Why Ether is Valuable
The price of Ether from August 8th 2015 to Jan 8th 2019
“The Ethereum network could function just fine even if Ether was worth $10.”
The above statement is something I see discussed regularly throughout the crypto community. It’s not based on fact, assumes that the only function of Ether is to pay network transaction fees (gas), and is misleading for a number of other reasons.
In this essay, I will explain why Ether has value for substantially more reasons than just being used to pay transaction fees on the Ethereum network and I’ll also showcase how Ether is being used as money for the new Ethereum digital economy.
Let’s start by exploring why Ether is valuable.
What gives Ether value?
Ether, the native currency of the Ethereum network, derives its value from a myriad of different factors. It is used within the Ethereum network to perform a range of functions, including:
- used to pay Ethereum transaction fees (in the form of ‘gas’)
- used as collateral for a wide range of open finance applications (MakerDAO, Compound)
- can be lent or borrowed (Dharma)
- accepted as payment at certain retailers and service providers
- used to as a medium of exchange to purchase Ethereum-based tokens (via ICOs or exchanges), crypto-collectibles, in-game items, and other non-fungible tokens (NFTs)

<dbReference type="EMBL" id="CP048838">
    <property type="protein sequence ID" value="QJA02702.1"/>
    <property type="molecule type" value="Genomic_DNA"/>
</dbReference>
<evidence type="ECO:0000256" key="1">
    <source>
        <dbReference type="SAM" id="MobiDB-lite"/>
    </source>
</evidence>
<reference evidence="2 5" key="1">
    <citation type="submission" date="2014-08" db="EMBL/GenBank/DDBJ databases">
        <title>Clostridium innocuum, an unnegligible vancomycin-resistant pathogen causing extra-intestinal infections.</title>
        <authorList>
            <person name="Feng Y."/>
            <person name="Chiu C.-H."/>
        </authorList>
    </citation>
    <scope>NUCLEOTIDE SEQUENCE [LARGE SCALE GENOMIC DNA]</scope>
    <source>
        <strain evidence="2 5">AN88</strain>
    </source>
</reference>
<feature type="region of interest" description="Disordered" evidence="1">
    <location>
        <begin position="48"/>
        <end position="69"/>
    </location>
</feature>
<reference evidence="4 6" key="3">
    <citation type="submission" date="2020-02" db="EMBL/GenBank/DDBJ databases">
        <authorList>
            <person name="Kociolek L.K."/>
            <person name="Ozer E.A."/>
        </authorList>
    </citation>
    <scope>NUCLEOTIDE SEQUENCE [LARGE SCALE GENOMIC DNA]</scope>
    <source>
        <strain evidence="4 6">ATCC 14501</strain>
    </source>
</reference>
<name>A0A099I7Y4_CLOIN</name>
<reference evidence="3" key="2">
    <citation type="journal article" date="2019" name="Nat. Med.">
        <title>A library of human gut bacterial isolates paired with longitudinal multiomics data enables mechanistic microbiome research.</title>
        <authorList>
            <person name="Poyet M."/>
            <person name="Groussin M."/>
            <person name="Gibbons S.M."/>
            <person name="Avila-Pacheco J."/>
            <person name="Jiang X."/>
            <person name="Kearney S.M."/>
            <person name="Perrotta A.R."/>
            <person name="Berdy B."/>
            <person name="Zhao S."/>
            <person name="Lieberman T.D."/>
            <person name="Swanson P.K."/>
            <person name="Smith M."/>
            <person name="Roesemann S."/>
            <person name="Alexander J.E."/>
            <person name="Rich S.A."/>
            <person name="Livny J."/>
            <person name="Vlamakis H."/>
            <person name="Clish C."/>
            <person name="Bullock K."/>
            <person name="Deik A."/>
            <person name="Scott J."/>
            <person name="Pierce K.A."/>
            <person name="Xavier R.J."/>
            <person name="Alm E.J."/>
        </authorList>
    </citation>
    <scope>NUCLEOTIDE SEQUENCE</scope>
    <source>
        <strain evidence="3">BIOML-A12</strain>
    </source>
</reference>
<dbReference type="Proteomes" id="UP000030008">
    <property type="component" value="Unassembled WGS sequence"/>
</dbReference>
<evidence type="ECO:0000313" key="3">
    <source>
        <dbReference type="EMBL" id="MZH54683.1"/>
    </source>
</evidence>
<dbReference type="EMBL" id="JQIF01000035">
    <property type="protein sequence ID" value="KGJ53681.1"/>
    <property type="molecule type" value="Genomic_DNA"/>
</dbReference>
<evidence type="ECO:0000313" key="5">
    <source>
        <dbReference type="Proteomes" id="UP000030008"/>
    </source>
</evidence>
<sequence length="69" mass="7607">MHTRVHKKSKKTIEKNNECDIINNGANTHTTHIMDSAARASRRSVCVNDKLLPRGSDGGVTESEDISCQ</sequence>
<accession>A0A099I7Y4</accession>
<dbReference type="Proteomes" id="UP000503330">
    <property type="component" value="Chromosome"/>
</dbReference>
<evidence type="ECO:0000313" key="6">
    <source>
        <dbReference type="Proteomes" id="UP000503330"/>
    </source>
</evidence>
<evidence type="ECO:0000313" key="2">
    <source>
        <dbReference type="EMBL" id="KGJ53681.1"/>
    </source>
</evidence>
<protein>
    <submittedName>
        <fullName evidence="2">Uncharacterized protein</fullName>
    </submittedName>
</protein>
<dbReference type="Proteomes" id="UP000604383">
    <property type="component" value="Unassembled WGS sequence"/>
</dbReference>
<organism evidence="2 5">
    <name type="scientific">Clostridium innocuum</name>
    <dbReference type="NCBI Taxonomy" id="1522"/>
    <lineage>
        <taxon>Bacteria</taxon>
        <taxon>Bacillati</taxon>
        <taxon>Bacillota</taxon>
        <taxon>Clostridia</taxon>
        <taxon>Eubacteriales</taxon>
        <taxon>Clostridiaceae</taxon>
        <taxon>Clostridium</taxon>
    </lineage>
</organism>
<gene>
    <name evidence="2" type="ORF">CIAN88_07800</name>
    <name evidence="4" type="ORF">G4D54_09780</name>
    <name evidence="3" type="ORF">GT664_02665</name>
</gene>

- earned as a reward for completing bounties (Gitcoin, Bounties Network)
Furthermore, in Ethereum 2.0 (Serenity), users will be able to become a validator and help secure the network by providing computational resources and locking up 32 Ether per validator. Due to this, it is expected that Proof of Stake will lock a substantial amount of the circulating supply of Ether. There are also discussions around introducing a ‘fee-burn’ model where a percentage of Ether used to pay transaction fees would be ‘burned’ and thus reduce the circulating supply of Ether.
In addition to utility value, Ether also has speculative value. This is value that is derived from speculative activities (such as trading and investing) which currently accounts for most of the value behind all crypto-assets. As observed in 2017, crypto-assets can attract substantial speculative interest, with some assets increasing in value by 1000x over just a few months. This speculative interest often brings fresh capital into the ecosystem that can be reinvested into various verticals, but it can be damaging to the short-term market sentiment of all crypto-assets.
Can tokens on Ethereum be used instead of Ether?
Theoretically, yes. Practically, no. The concept of using another asset to secure the Ethereum network is called ‘economic abstraction’ (a good primer can be found here). This would involve miners / validators accepting tokens other than Ether in exchange for adding valid transactions to new blocks.
It is highly unlikely that the Ethereum protocol will ever implement economic abstraction as it could potentially reduce the security of the blockchain by compromising the value of Ether.